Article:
Noam Wasserman: Real Lessons in Equity Splits | Summary and Q&A

November 28, 2012
Stanford eCorner
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Noam Wasserman: Real Lessons in Equity Splits

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This video discusses two different teams, Zipcar and Ockham Technologies, and their decisions regarding equity splits and uncertainties. The Zipcar team had a 50-50 split and encountered issues when one founder contributed significantly more than the other. In contrast, the Ockham team had an uneven split and tackled their uncertainties by diving into potential scenarios and creating a flexible founder agreement. This proactive approach allowed them to address their biggest risks and build a stronger team dynamic. The video highlights the importance of considering potential pitfalls and uncertainties early on in order to avoid conflicts and ensure compatibility among co-founders.

Questions & Answers

Q: What was the motivation behind the founding of Zipcar?

Zipcar was founded by two women who were socially acquainted and shared a day-care center for their children. They were inspired by a car-sharing service in Europe and wanted to create a business idea that would not only be profitable but also help the environment by reducing the number of cars on the road.

Q: How did Zipcar founders split the equity?

Robin Chase, one of the founders, proposed a 50-50 split, known as an "One over N" split, as she wanted to avoid the equity split negotiation becoming a hurdle for the team. Her co-founder agreed, and they moved forward with equal ownership.

Q: What was Robin Chase's reaction to the 50-50 equity split?

Robin Chase ultimately felt resentful as she put in significant effort and dedication to build Zipcar while her co-founder was less involved. When discussing this in a class, she referred to the 50-50 split as the "stupidest handshake" she had made.

Q: How did the Ockham Technologies team approach the equity split?

The Ockham team, consisting of three prior co-workers, recognized that they would have varying contributions. They engaged in open dialogue and agreed on an uneven split, settling on a 50-30-20 split as the best estimate of the individual contributions in the long run.

Q: How did the Ockham team address their uncertainties?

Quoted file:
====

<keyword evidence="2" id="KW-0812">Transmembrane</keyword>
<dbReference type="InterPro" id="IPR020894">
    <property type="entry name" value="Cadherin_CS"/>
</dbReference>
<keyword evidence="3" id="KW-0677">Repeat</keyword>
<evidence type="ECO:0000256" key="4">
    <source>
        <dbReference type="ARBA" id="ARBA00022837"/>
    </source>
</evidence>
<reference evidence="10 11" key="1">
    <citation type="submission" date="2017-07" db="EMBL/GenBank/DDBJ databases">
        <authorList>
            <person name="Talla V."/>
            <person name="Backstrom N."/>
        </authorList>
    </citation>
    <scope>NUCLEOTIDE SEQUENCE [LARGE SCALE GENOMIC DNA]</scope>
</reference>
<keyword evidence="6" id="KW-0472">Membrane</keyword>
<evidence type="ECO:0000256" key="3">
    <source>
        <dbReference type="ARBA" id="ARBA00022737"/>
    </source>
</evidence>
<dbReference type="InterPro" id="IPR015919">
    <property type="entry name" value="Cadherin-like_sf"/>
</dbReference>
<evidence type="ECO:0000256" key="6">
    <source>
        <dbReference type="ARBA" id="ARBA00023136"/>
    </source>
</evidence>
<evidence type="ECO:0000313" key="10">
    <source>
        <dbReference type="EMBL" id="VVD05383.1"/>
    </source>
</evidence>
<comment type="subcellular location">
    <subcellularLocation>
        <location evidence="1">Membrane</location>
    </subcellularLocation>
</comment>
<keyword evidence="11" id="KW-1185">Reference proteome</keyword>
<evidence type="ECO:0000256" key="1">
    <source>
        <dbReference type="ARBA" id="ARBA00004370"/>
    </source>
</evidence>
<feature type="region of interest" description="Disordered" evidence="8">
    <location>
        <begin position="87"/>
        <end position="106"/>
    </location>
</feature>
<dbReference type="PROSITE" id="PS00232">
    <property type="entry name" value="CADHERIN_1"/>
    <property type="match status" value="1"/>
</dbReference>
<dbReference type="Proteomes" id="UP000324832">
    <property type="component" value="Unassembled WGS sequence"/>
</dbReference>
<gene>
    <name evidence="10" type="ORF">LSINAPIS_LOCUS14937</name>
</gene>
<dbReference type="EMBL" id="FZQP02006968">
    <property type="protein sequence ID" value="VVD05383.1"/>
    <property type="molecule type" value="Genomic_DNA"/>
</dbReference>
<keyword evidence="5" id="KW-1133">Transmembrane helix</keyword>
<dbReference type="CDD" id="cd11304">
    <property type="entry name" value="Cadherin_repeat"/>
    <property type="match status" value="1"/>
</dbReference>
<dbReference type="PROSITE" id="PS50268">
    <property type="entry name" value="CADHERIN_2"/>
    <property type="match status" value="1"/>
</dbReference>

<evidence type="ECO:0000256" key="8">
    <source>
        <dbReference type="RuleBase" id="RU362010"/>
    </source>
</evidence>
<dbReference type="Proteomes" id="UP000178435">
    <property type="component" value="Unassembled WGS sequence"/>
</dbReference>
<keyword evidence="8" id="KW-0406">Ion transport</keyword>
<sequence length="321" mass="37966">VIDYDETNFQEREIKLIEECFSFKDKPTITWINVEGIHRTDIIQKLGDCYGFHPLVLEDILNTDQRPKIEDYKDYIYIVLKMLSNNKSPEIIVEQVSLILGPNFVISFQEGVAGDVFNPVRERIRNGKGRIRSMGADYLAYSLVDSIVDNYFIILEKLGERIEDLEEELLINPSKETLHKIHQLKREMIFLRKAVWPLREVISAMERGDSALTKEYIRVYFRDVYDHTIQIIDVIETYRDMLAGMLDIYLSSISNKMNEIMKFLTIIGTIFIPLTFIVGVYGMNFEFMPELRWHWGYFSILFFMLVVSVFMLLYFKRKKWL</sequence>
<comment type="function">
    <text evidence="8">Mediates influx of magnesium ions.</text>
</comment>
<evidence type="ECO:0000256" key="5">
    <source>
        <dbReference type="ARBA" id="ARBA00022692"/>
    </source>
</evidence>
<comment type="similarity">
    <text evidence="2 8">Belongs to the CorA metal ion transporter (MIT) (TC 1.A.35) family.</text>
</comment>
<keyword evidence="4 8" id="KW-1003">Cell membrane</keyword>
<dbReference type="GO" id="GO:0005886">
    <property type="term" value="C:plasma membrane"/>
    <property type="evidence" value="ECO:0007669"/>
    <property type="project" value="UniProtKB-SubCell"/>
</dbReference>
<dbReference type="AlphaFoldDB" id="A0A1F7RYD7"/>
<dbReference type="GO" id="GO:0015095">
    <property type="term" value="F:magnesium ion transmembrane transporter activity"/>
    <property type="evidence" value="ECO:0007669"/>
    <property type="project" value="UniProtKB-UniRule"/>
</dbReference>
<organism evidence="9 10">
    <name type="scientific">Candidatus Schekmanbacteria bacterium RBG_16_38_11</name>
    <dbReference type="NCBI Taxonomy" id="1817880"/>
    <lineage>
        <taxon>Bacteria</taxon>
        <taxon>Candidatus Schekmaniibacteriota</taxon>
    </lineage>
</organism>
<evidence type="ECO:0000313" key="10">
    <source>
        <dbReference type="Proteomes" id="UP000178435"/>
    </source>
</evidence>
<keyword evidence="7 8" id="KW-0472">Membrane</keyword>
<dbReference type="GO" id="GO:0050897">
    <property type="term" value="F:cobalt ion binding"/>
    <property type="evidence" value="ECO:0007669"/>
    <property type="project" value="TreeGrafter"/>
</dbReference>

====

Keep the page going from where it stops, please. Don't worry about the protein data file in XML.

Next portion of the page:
The Ockham team identified their biggest uncertainty – the involvement of one member named Ken, who had recently become a first-time father and had a demanding job. They explored different scenarios and created an agreement with if-then-else statements, allowing for different equity splits based on Ken's level of commitment.

Q: Why is focusing on the best-case scenario a common inclination for founders?

Founders often focus on the best-case scenario during the passionate early stages, believing that all team members will be equally committed and contribute their skills. This optimism drives them to lay plans accordingly.

Q: What is a potential pitfall of early equity splits?

One potential pitfall is that these agreements might crumble when encountering unexpected or suboptimal situations. It can lead to resentment or a feeling of unfairness if one founder contributes significantly more than the other.

Q: How does addressing high-tension issues benefit a founding team?

By addressing high-tension issues, teams can foster more productive dynamics, build trust, and navigate challenges together. It allows founders to test their compatibility early on and avoid discovering incompatibility later when it may be more difficult to resolve.

Q: Why is it important to match uncertainties with a dynamic approach?

Matching uncertainties with a dynamic approach means proactively addressing potential risks and having contingency plans. This ensures that the team is prepared for different scenarios and can adapt their agreements and expectations accordingly.

Q: What are the benefits of considering potential pitfalls early on?

Considering potential pitfalls early on allows founders to avoid wasting time and effort by identifying compatibility issues sooner. It enables them to make informed decisions and build a strong foundation for their venture.


The key takeaway from this video is that addressing high-tension issues and uncertainties early on, rather than avoiding or assuming a best-case scenario, leads to a more productive founding team dynamic. By having open dialogues, exploring potential scenarios, and developing flexible agreements, co-founders can mitigate risks, build trust, and prevent conflicts down the line. It is crucial to match uncertainties with dynamic approaches to ensure compatibility and prepare for different outcomes. Taking these steps early on helps founders create a solid foundation for their venture and navigate challenges more effectively.

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